The first to write about geology was Francis Bacon in Novanum Organum, which noted that the continents fit together like a jigsaw puzzle, though he offered no further explanation. In 1650, James Ussher (1581–1656), the Irish Archbishop of Armagh, wrote the Annals of the World in which he calculated the earth was created in 4004 BC. He added the lifespan of all the descendants of Adam to calculate the time of creation.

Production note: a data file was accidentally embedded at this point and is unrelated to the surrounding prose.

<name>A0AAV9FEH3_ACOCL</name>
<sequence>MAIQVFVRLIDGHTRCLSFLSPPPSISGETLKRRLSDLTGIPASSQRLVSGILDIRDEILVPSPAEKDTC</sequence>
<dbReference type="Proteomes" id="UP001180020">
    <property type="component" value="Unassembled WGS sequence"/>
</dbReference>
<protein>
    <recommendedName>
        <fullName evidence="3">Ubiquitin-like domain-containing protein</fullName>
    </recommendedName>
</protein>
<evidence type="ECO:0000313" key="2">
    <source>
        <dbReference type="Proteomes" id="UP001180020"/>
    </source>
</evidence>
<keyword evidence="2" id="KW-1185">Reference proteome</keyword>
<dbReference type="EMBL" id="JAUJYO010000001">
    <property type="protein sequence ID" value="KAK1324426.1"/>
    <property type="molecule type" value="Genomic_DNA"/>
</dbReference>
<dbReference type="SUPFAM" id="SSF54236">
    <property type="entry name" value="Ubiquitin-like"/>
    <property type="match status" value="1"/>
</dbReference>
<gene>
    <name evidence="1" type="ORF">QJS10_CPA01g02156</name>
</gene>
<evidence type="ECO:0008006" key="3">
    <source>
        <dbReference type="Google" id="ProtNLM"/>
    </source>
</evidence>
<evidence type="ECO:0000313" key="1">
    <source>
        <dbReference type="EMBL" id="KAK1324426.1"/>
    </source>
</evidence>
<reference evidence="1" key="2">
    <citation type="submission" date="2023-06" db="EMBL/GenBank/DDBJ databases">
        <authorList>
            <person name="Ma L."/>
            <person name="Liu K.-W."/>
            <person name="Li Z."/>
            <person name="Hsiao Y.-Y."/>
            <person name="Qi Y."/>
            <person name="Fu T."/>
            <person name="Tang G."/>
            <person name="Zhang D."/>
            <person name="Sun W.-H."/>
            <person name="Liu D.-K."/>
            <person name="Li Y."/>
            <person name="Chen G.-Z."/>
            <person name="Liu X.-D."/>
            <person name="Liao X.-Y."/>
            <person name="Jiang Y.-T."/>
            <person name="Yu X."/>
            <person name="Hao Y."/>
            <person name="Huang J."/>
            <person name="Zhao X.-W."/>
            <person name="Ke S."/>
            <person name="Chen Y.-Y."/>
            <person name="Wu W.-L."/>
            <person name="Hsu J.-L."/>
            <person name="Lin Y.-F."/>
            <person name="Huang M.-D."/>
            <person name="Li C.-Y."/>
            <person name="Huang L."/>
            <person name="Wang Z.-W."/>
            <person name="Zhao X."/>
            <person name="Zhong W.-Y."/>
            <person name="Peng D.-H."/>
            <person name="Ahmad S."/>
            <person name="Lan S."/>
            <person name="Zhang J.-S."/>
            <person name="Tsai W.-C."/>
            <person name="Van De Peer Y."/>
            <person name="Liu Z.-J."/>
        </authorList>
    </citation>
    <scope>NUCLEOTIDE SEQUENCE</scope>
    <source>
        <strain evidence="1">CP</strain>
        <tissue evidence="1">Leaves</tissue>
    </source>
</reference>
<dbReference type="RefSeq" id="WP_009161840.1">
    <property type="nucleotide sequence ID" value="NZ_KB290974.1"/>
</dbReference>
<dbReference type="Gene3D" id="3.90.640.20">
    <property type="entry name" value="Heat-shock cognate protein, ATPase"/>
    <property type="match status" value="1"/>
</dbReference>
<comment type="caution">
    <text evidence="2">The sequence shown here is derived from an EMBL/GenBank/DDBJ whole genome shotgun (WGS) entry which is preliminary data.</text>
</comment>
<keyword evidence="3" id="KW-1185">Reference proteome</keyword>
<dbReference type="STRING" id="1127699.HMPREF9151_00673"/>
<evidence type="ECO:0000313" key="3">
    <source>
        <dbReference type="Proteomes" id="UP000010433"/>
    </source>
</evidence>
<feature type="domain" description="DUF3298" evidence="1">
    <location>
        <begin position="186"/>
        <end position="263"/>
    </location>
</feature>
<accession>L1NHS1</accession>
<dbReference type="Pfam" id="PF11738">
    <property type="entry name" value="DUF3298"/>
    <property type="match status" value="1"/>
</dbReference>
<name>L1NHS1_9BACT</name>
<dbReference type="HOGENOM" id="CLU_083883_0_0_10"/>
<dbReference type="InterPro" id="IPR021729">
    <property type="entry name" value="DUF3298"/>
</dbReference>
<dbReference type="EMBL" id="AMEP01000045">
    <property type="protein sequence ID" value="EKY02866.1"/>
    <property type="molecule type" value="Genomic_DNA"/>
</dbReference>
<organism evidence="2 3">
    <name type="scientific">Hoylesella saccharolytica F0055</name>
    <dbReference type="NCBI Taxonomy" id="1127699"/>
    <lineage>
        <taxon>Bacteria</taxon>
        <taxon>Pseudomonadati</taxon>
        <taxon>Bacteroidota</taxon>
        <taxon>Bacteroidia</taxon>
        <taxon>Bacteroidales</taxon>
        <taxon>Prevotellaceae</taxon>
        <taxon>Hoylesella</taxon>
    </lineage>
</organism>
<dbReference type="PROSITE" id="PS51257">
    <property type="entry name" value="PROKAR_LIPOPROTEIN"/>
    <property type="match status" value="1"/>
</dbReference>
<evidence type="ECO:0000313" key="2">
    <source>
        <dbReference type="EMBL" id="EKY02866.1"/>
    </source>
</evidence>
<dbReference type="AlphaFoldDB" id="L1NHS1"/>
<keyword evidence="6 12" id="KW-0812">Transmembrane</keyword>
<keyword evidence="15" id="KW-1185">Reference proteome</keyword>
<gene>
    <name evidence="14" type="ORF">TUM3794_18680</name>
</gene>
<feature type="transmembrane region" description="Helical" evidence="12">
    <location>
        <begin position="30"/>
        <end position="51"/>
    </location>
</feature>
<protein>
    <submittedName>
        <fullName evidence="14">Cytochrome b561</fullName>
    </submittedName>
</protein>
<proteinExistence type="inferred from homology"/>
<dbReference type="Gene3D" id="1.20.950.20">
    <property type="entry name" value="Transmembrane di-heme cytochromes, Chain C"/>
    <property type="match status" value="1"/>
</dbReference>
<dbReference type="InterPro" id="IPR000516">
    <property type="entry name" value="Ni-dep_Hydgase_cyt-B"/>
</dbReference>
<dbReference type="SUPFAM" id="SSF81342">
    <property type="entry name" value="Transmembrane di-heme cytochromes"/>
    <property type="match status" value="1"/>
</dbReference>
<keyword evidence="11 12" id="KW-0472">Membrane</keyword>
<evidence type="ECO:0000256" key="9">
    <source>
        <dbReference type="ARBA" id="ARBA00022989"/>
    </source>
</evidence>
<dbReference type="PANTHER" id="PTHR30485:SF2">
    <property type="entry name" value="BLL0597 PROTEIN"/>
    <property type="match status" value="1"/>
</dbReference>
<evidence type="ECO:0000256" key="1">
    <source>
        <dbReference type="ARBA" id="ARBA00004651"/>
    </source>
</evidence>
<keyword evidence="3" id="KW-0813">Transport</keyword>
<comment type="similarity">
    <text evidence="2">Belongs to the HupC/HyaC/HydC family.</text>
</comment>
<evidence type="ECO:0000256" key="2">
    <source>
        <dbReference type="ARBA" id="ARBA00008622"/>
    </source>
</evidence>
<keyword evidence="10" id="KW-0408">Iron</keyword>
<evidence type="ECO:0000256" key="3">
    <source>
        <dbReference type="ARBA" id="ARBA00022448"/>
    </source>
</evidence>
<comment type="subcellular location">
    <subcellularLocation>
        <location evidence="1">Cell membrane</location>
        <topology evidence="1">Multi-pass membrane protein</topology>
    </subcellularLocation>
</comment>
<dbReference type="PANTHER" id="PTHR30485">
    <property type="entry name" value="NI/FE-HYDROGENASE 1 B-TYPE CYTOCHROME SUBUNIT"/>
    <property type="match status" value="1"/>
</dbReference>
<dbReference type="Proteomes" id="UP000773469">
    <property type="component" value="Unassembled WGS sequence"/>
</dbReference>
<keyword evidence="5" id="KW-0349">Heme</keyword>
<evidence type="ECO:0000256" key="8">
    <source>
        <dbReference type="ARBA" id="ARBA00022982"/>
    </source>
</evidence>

Later, John Woodward, in his Essay Toward a Natural History of the Earth (1695), claimed that the biblical flood leveled the entire earth. As the waters receded, masses of earth were thrust upward, and canyons were created. The violence of the receding waters created the strata in our present day. Woodward also concluded that fossils are those that died in flood and extinct animals are not extinct but live at the bottom of the ocean.